Charlotte airport using worms to eat trash
CHARLOTTE (AP) — Problems with recycling equipment at Charlotte Douglas International Airport have prompted officials to bring in one million worms to eat leftover food.
Elements of the airport’s new recycling center have been delayed for more than a year, The Charlotte Observer (http://bit.ly/1ikqiVL) reported.
Assistant Aviation Director Mark Wiebke says the airport obtained a composting permit Monday from the North Carolina Department of Environment and Natural Resources.
Wiebke says the airport will begin feeding food scraps to the worms in the next few days. The worms’ waste will be used as fertilizer on the airport grounds.
The permit to start composting with the red wiggler worms had been delayed because the airport did not have a required canopy to cover the area outside the recycling center where trash is unloaded.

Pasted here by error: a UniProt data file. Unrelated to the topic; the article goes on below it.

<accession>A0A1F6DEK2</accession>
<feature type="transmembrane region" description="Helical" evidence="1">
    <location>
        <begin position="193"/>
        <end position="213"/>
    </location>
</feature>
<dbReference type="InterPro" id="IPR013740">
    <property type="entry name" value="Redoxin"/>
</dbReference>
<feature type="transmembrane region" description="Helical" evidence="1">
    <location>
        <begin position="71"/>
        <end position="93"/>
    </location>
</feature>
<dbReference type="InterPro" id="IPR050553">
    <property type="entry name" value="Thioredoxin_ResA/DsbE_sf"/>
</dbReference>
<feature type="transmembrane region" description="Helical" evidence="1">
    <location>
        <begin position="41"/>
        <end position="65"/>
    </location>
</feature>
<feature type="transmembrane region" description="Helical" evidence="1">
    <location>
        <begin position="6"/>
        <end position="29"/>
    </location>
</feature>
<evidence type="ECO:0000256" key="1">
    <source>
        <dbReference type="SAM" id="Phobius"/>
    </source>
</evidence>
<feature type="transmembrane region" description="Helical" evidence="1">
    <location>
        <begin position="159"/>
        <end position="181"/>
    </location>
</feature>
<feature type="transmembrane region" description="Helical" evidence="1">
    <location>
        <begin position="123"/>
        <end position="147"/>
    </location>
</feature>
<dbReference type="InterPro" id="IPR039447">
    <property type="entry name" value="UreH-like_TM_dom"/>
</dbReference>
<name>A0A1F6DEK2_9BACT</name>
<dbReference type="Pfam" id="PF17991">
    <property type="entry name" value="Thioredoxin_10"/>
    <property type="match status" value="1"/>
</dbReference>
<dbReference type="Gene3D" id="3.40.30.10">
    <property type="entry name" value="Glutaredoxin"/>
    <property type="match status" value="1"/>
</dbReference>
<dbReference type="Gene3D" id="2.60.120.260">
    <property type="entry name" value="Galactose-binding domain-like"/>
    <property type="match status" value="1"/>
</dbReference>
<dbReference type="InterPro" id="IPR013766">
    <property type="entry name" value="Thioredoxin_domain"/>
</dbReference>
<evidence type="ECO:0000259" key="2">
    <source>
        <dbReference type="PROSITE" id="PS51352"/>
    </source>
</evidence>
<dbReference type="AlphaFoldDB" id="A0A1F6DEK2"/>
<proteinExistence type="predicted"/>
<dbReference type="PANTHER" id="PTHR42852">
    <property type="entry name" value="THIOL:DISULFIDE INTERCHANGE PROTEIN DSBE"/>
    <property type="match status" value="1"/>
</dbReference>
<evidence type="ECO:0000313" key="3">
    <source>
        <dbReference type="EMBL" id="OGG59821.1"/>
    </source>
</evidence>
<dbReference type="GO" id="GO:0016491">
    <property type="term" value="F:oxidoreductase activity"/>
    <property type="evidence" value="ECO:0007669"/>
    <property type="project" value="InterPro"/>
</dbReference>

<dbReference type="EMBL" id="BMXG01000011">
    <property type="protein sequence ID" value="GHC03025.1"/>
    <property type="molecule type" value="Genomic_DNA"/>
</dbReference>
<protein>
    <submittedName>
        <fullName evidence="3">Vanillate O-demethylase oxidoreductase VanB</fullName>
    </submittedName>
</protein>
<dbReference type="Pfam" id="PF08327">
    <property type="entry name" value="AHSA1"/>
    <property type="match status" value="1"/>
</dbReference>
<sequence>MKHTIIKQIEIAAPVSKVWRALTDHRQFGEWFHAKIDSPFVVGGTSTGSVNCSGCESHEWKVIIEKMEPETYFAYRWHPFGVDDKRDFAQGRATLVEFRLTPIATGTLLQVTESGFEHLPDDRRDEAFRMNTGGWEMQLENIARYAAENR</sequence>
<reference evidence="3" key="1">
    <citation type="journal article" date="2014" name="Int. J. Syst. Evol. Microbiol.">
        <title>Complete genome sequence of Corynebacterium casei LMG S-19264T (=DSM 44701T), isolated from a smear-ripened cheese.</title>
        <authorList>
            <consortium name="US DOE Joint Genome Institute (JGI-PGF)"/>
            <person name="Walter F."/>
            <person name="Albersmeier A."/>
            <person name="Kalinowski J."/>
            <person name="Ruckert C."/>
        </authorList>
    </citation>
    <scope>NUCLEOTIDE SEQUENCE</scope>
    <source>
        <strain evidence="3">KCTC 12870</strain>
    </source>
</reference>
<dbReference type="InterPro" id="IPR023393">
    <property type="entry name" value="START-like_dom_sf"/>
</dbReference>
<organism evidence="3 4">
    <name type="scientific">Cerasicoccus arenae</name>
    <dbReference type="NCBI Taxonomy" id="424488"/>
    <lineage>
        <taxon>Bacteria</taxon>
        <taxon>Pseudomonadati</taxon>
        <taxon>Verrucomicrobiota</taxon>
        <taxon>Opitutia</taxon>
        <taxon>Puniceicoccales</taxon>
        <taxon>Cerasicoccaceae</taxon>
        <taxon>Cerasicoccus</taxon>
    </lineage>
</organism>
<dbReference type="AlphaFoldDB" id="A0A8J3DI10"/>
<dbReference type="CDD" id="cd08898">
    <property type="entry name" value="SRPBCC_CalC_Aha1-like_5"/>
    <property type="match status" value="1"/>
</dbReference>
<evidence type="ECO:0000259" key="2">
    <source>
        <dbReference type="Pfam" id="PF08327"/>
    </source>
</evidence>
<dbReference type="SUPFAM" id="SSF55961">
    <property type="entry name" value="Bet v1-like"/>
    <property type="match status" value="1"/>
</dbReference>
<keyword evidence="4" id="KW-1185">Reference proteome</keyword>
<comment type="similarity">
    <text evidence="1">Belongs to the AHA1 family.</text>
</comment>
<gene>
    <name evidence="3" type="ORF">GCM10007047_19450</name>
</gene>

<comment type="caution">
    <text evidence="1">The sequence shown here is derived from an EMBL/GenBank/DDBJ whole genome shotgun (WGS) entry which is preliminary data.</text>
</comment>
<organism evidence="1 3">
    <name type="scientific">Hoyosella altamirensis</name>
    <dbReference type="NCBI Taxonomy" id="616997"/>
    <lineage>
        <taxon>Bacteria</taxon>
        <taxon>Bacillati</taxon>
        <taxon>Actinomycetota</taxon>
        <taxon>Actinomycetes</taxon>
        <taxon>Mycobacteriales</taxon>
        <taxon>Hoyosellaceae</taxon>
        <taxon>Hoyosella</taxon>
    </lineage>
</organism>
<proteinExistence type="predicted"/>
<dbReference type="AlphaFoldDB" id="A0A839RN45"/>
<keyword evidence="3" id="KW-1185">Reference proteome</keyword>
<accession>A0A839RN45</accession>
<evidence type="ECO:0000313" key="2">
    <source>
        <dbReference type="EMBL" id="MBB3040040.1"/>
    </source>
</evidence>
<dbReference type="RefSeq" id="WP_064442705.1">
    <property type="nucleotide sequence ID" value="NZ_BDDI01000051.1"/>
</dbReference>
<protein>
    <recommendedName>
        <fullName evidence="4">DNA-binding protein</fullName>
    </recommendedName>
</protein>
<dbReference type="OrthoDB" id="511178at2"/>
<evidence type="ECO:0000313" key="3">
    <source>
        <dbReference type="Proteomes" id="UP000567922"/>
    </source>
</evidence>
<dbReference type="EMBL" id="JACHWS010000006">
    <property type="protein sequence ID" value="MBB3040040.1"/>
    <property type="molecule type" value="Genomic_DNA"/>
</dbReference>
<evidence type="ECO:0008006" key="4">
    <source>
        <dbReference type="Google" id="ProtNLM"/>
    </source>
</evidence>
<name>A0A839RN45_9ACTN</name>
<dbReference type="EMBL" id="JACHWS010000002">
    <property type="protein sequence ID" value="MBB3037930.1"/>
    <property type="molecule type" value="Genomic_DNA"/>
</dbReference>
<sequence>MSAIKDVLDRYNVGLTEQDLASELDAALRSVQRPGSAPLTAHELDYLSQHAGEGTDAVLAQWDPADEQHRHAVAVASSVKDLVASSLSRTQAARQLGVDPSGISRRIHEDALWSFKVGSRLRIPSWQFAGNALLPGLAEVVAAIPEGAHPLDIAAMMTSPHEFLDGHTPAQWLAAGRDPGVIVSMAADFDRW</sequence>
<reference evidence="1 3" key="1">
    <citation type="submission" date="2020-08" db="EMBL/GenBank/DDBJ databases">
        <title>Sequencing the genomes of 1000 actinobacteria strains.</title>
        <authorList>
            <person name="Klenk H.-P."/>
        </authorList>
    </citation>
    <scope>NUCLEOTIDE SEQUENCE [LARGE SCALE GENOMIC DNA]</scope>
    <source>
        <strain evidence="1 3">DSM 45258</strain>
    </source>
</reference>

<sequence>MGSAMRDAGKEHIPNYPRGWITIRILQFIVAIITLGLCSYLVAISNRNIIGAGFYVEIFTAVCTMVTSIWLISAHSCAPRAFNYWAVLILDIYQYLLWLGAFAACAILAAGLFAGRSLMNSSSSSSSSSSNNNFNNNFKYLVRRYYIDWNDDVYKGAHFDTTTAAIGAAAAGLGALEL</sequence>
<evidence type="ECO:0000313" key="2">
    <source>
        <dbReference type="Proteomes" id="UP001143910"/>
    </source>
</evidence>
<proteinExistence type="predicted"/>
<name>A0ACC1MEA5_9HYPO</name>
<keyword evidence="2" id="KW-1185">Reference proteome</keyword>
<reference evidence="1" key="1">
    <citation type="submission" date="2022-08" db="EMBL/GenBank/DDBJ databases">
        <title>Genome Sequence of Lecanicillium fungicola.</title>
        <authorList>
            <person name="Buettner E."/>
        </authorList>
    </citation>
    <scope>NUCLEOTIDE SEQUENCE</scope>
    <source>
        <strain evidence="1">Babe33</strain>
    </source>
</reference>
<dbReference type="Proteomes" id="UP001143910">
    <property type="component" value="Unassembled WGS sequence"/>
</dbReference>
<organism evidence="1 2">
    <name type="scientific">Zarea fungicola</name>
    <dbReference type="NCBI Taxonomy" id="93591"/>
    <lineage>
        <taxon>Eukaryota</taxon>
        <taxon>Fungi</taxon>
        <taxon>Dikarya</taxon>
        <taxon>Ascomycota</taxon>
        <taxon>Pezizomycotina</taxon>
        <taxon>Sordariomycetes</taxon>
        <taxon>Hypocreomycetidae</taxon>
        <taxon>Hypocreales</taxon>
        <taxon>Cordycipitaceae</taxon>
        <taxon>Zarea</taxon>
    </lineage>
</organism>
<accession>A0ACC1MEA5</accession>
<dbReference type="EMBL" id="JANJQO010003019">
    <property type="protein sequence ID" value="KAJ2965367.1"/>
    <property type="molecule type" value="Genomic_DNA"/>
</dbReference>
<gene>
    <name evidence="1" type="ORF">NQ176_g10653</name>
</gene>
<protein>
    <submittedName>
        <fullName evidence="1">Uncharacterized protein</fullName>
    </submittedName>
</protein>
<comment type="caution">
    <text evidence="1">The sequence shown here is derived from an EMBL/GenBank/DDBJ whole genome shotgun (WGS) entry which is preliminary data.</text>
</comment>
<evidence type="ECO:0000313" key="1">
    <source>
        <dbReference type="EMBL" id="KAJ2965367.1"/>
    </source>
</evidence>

Samples of the worms’ waste must be evaluated by state experts to check for pathogens, Wiebke said.
The recycling center opened in June 2012 but has had problems with cost overruns and equipment breakdowns. The center is designed to reduce the 10,000 tons of waste the airport sends to a landfill each year.
Airport officials also hope to make money to cover the cost of the $1 million center by selling recyclable goods separated from the trash and by making worm compost with food scraps.
Last year, the recycling center diverted about 2,500 tons of waste from the landfill, reducing the airport’s landfill fees by 24 percent.
Sales of recyclable goods, such as plastic bottles, metal cans and paper, are projected to be $360,000 this year, up from $270,000 last year, Wiebke said.